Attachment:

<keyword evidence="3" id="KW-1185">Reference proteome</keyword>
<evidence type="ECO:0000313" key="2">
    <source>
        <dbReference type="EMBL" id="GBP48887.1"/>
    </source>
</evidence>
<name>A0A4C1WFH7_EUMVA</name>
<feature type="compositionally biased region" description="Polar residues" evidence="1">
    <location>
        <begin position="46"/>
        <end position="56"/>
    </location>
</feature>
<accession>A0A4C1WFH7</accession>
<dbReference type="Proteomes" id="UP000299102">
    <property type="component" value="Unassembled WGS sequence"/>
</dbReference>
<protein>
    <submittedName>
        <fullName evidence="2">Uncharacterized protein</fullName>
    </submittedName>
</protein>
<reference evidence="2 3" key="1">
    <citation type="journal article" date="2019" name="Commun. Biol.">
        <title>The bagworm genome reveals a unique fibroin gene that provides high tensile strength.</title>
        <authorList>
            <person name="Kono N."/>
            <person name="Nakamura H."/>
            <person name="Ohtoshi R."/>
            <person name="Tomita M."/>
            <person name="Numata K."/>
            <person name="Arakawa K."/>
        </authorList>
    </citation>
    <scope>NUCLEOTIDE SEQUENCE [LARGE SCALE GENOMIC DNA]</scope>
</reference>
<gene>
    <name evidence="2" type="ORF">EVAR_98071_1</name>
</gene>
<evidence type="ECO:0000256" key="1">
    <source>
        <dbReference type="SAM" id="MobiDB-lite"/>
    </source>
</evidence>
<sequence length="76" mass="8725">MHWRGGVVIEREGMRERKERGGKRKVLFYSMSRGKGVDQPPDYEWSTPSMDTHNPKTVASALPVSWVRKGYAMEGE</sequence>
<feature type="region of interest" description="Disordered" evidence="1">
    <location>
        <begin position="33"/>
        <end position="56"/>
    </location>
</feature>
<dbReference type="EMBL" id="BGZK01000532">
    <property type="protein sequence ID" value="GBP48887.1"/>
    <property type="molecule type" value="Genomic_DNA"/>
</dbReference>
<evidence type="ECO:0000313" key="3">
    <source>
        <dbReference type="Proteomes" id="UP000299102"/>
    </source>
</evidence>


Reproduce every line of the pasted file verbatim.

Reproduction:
<keyword evidence="3" id="KW-1185">Reference proteome</keyword>
<evidence type="ECO:0000313" key="2">
    <source>
        <dbReference type="EMBL" id="GBP48887.1"/>
    </source>
</evidence>
<name>A0A4C1WFH7_EUMVA</name>
<feature type="compositionally biased region" description="Polar residues" evidence="1">
    <location>
        <begin position="46"/>
        <end position="56"/>
    </location>
</feature>
<accession>A0A4C1WFH7</accession>
<dbReference type="Proteomes" id="UP000299102">
    <property type="component" value="Unassembled WGS sequence"/>
</dbReference>
<protein>
    <submittedName>
        <fullName evidence="2">Uncharacterized protein</fullName>
    </submittedName>
</protein>
<reference evidence="2 3" key="1">
    <citation type="journal article" date="2019" name="Commun. Biol.">
        <title>The bagworm genome reveals a unique fibroin gene that provides high tensile strength.</title>
        <authorList>
            <person name="Kono N."/>
            <person name="Nakamura H."/>
            <person name="Ohtoshi R."/>
            <person name="Tomita M."/>
            <person name="Numata K."/>
            <person name="Arakawa K."/>
        </authorList>
    </citation>
    <scope>NUCLEOTIDE SEQUENCE [LARGE SCALE GENOMIC DNA]</scope>
</reference>
<gene>
    <name evidence="2" type="ORF">EVAR_98071_1</name>
</gene>
<evidence type="ECO:0000256" key="1">
    <source>
        <dbReference type="SAM" id="MobiDB-lite"/>
    </source>
</evidence>
<sequence length="76" mass="8725">MHWRGGVVIEREGMRERKERGGKRKVLFYSMSRGKGVDQPPDYEWSTPSMDTHNPKTVASALPVSWVRKGYAMEGE</sequence>
<feature type="region of interest" description="Disordered" evidence="1">
    <location>
        <begin position="33"/>
        <end position="56"/>
    </location>
</feature>
<dbReference type="EMBL" id="BGZK01000532">
    <property type="protein sequence ID" value="GBP48887.1"/>
    <property type="molecule type" value="Genomic_DNA"/>
</dbReference>
<evidence type="ECO:0000313" key="3">
    <source>
        <dbReference type="Proteomes" id="UP000299102"/>
    </source>
</evidence>